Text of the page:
One of the most common liability insurance claims is for dog bites. The average cost for a dog bite claim is about $35,000. However, in a severe dog bite incident, medical and legal fees can add up quickly and far exceed the $100,000 limit. Even seemingly harmless and well behaved pets can lead to high liability costs. For example, you could be held liable if an elderly guest is seriously injured tripping over your docile pet cat.


When DOESN’T Renters Liability Insurance Cover Your Pet?


Not all pet-related accidents will be protected by rental insurance liability coverage, nor will all pets. If damage is caused by your pet to your own personal belongings, your insurance will not cover you. For instance, if your new puppy chews up your molding and table legs, your renters insurance will not cover this damage under either liability or personal property coverage. On the other hand, if you’re a tenant and your puppy chews up your guests expensive Gucci handbag, that may be covered by your renters liability policy.


Pet Liability Exclusions and Sub-limits for Coverage

If you are a pet owner, you should check whether your pet’s species or breed is excluded under your liability policy. The following are examples of exclusions on a policy.

Exotic pets: Animals such as reptiles, monkeys and wolves will most likely be excluded under traditional renters insurance liability coverage.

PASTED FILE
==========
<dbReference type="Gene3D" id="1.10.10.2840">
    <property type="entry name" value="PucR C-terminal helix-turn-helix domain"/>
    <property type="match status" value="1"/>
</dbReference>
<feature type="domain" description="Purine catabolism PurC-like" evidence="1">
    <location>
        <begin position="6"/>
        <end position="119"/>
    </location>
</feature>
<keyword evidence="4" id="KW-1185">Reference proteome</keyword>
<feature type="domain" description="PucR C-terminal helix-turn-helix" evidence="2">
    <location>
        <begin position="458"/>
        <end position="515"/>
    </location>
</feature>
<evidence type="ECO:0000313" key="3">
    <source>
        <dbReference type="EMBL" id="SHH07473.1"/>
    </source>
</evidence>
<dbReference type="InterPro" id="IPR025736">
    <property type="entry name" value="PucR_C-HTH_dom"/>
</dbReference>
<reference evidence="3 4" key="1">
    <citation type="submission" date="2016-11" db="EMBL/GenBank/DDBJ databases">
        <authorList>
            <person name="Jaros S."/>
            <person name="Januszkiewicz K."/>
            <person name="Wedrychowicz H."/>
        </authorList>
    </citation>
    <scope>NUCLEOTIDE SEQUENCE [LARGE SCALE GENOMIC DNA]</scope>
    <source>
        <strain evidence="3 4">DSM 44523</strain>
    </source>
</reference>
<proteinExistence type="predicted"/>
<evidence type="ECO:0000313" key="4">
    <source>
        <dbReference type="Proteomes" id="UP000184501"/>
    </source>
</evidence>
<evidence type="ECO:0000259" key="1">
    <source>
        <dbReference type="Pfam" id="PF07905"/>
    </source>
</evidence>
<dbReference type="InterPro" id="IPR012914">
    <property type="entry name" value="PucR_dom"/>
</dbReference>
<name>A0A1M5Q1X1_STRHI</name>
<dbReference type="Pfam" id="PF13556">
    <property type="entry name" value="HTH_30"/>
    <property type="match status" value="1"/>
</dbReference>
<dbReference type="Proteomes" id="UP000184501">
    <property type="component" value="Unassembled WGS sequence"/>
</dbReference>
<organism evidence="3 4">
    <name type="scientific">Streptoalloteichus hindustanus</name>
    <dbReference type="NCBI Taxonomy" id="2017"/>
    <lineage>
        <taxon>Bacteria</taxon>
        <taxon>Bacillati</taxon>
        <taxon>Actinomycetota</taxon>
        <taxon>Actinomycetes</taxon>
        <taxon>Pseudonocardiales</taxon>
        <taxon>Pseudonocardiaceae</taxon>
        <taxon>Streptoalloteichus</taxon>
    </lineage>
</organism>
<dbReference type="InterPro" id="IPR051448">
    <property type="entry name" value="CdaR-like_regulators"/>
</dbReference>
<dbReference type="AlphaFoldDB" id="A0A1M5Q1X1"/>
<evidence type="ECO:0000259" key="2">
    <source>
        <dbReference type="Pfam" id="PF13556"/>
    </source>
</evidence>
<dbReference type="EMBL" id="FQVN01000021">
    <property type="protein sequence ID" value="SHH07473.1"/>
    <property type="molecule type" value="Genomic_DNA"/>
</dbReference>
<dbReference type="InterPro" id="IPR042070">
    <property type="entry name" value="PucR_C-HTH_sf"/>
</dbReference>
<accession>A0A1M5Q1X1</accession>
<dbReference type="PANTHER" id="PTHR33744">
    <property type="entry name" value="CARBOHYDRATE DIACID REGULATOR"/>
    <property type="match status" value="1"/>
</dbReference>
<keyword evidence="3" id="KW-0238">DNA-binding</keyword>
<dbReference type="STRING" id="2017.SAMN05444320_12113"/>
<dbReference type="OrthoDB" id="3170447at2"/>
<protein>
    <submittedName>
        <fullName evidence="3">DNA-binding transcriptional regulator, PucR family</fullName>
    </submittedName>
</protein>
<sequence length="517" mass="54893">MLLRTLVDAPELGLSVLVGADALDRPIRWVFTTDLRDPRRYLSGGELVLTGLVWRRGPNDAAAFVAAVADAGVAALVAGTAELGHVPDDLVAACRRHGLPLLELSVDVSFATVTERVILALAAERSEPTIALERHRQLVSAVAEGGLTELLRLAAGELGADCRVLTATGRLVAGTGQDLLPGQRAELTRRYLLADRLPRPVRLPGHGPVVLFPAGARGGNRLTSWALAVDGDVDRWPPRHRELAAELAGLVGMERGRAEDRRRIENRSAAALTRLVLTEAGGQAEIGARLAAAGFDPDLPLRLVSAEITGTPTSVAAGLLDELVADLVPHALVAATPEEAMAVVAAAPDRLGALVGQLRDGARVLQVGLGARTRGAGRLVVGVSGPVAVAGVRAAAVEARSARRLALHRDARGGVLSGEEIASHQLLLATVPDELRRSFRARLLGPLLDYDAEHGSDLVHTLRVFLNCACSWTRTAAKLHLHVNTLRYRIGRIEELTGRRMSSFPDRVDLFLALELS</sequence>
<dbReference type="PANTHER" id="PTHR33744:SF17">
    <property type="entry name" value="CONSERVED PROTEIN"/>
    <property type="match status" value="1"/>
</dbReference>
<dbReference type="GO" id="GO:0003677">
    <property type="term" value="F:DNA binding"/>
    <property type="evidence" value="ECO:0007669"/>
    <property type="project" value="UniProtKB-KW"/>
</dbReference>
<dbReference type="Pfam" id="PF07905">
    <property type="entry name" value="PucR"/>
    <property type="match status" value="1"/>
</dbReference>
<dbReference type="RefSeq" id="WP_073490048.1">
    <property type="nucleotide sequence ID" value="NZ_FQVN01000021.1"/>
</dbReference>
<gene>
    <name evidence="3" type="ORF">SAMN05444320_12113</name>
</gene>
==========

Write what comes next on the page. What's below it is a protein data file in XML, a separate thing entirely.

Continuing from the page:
Specific breeds of dogs: Many insurers have a list of aggressive dog breeds, such as pit bulls, that they will refuse to cover.
Dogs with a history: Dogs with a history of bite incidents could also be excluded by insurance companies.

You should also check whether there are sub limits to your coverage for particular animals. Your policy could have an overall limit of $100,000, but if your dog has a reputation for biting, your insurer could put a limit, for example $5,000, on claims that relate to your dog.


Options if Renters Liability Insurance Doesn’t Cover Your Pet
If your policy doesn’t cover the legal liability posed by your pet, you’re not entirely out of options. You can choose to purchase a personal umbrella policy for increased coverage.

A personal umbrella policy supplements your renters insurance policy by filling the gaps between your current personal liability protection and what you need. For instance, if your renters insurance either limits or excludes your pit bull from liability coverage, you might be able to purchase an umbrella policy that will grant or increase coverage for your pit bull. Umbrella insurance will initiate after your renters insurance liability limit is fully utilized.

In the event none of these policies work for you and your pet, then consider pet liability insurance. This is a policy specific to your pet, although fewer insurers offer this type of policy compared to renters insurance and umbrella policies.

For more information, contact Guy Williams 614-488-1101